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Massive Nazi Artifact Stash Found in Secret Room in Argentina

Authorities believe all 75 pieces may have entered the country with top Third Reich leaders fleeing prosecution after WWII.

Interpol agents have uncovered an enormous collection of what they believe are 75 original artifacts from the Third Reich hidden behind a bookcase inside a house in a Bueno Aires suburb, the Associated Press reports.

The Nazi collection, which agents believe is the largest ever to be found in the country's history, includes a wide range of artifacts including a statue of a Nazi eagle, Nazi toys for children, a bas-relief of Hitler, and a medical instrument likely used to measure people's heads. Police think the memorabilia originally belonged to top Nazis—and maybe to the Fuhrer himself.


Authorities started investigating the rare Nazi artifacts after they came across some suspicious pieces at a gallery north of Buenos Aires. The Argentinian federal police called in Interpol, who helped trace the Nazi pieces back to a private collector's house. After raiding the place, agents came across a book shelf that was actually the door to a secret room, because where else would you expect someone to hide a collection of rare Nazi gear?

Many of the pieces were paired with photographs of Hitler holding what appears to be the items. "This is a way to commercialize them, showing that they were used by the horror, by the Fuhrer," Patricia Bullrich, Argentina's Security Minister, told AP. "There are photos of him with the objects."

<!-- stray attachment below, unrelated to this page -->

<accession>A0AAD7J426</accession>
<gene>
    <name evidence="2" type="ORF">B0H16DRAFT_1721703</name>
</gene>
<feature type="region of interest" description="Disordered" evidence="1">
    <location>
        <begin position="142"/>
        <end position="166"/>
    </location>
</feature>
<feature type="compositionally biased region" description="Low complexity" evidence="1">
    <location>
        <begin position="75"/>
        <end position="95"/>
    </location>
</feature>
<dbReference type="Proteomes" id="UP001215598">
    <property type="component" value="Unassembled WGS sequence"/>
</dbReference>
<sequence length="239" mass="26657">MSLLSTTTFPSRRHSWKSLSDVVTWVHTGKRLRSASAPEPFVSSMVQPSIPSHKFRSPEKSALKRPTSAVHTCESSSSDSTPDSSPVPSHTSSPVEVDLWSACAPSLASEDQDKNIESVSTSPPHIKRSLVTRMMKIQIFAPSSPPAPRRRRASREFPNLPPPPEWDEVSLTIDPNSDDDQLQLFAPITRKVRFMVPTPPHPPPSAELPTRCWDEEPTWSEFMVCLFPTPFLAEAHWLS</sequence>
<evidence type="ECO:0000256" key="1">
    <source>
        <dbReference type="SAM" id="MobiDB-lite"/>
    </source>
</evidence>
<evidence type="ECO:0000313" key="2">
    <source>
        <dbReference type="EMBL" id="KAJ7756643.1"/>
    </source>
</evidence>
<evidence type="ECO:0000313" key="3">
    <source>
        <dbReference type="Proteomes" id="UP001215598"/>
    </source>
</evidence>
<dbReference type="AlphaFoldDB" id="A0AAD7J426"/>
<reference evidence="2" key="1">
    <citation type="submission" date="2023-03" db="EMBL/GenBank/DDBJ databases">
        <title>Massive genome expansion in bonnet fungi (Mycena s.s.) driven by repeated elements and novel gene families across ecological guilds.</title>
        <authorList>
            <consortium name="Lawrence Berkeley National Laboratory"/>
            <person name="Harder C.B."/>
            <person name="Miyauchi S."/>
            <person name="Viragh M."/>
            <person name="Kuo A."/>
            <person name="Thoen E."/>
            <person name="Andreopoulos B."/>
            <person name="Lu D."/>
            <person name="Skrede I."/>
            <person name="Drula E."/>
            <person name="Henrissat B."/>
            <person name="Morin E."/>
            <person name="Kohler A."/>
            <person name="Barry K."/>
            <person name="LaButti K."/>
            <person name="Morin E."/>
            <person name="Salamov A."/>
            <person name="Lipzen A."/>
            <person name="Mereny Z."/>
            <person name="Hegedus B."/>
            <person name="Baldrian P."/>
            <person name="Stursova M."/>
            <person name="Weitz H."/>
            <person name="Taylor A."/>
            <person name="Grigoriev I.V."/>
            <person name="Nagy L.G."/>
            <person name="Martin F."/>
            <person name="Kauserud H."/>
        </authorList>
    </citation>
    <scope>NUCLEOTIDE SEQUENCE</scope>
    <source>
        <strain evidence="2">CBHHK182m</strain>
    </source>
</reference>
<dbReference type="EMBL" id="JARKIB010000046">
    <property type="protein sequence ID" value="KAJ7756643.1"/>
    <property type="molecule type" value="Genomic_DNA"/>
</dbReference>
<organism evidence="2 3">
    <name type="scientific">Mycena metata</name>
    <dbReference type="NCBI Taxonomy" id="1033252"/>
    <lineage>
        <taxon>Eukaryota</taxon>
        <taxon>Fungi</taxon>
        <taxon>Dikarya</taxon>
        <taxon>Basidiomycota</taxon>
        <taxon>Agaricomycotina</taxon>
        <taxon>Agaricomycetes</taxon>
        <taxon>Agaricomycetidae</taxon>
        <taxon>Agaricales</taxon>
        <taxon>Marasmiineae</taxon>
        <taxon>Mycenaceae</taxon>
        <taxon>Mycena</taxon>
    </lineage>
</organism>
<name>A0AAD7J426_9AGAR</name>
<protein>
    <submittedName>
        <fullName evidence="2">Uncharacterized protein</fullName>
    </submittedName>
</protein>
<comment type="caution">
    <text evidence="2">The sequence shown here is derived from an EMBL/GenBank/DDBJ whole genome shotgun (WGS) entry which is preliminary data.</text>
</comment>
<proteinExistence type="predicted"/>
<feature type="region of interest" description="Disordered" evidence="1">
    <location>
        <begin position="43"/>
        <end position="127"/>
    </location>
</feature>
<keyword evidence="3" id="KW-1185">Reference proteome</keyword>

The collection's owner was not arrested, but an investigation is currently looking into any potential criminal activity. Authorities also hope to figure out how exactly the artifacts wound up in Argentina in the first place.

"Finding 75 original pieces is historic and could offer irrefutable proof of the presence of top leaders [in Argentina] who escaped from Nazi Germany," DAIA president Ariel Cohen Sabban told AP.

After WWII, South America became a refuge for former high-ranking Nazis to avoid being tried for war crimes. Both "Angel of Death" Josef Mengele and Holocaust organizer Adolf Eichmann lived in Buenos Aires after the war, though it's not clear if those officials had any ties to the newly-discovered artifacts—let alone how the collection wound up behind a trick bookshelf in 2017.

"There are no precedents for a find like this. [Usually] pieces are stolen or are imitations," Argentinian federal police chief Nestor Roncaglia said Monday. "But this is original and we have to get to the bottom of it."